I highly disagree with the content of this study, because when giving out homeless food in Calgary it seemed to be nearly half the homeless were either children from care or parents devistated by child’s services involvement. You may not be placing blame, but I sure am. Do a study that shows the permanent damage done to parents and children by children’s services and than you will have a more accurate picture. Parents without their children lose hope and their will to be better people. Children who lose parents who they know are flawed but love them lose hope. Children beat, molested and raped in foster homes never get over it, and often are sent places worse than they came from. My son was in a group home in Red Deer where the staff let them stay out til four in the morning. That’s the love and care our children receive when removed from their families. Unless a child is being physically harmed removing that child does more damage than good. Even worse is the amount of power given to these third party interlopers. They still feel they need more. They blame kinship for deaths when they are the ones who decide how much time the parents gets with the kids. They let high risk people kill their kids and then blame not having stricter laws. They are moving towards ultimate authority and no one is doing anything to stop them. So here is how it works. If 3000 kids in the system turn 18 this year they need to apprehend 3000 more to keep their jobs. They need to apprehend more if they want more funding. They have to justify their existence… and now that they are finding less kids in these extreme situations they have to take kids for minor infractions. They no longer need proof or evidence… and you will find the most shocking and disturbing acts are committed by parents who were groomed by this organization. They create the next generation of children to take by keeping foster kids in unrealistic settings and situations. Former foster children get away with crimes like raping an 11 year old for months threatening to kill her parents with a mere five years cause they were abused as foster kids. Over 400 kids saved from a pedophile ring… when I asked I was told approximately 70% were foster kids or under ward of the state. I’m grateful you people are looking at the facts related to homeless kids… but this story goes so much deeper. This is intentional. Kids with no skills turn to crime and other means to survive. They make poor life choices. Often they end up with kids and no skills to take care of them.. which puts them and their kids right back in the system. Foster children are groomed for failure, and that should be put directly on the childrens services department. Thank you for your time.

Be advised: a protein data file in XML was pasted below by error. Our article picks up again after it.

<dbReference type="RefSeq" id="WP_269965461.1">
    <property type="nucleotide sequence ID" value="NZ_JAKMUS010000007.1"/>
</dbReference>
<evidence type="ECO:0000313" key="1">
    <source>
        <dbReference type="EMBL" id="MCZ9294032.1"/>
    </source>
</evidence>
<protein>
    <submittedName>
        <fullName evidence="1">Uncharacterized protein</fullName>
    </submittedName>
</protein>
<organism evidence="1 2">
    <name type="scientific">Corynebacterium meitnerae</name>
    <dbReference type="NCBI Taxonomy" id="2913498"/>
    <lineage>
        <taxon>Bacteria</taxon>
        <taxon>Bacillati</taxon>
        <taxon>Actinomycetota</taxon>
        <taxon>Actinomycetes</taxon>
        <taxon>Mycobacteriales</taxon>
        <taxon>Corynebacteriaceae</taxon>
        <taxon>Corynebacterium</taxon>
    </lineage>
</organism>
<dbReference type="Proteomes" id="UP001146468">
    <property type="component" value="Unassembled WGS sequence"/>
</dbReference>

• 132bb25@gmail.com'
      Brown August 12, 2017 at 10:12 pm #

      I think that mcfd is being groomed to be another legal form of residential schools but will be children in care first nations all the beatings rape starvation mental abuse and after all this theyre thrown out in the streets to fend for themselves eventually they have fsmilies that they have no idea how to raise their children and they end of in the system like a wheel it keeps on going around and ariund with each new generation i would suggest to trudeau that he build big care homes for first nation youth and train first nations to run them on their own lands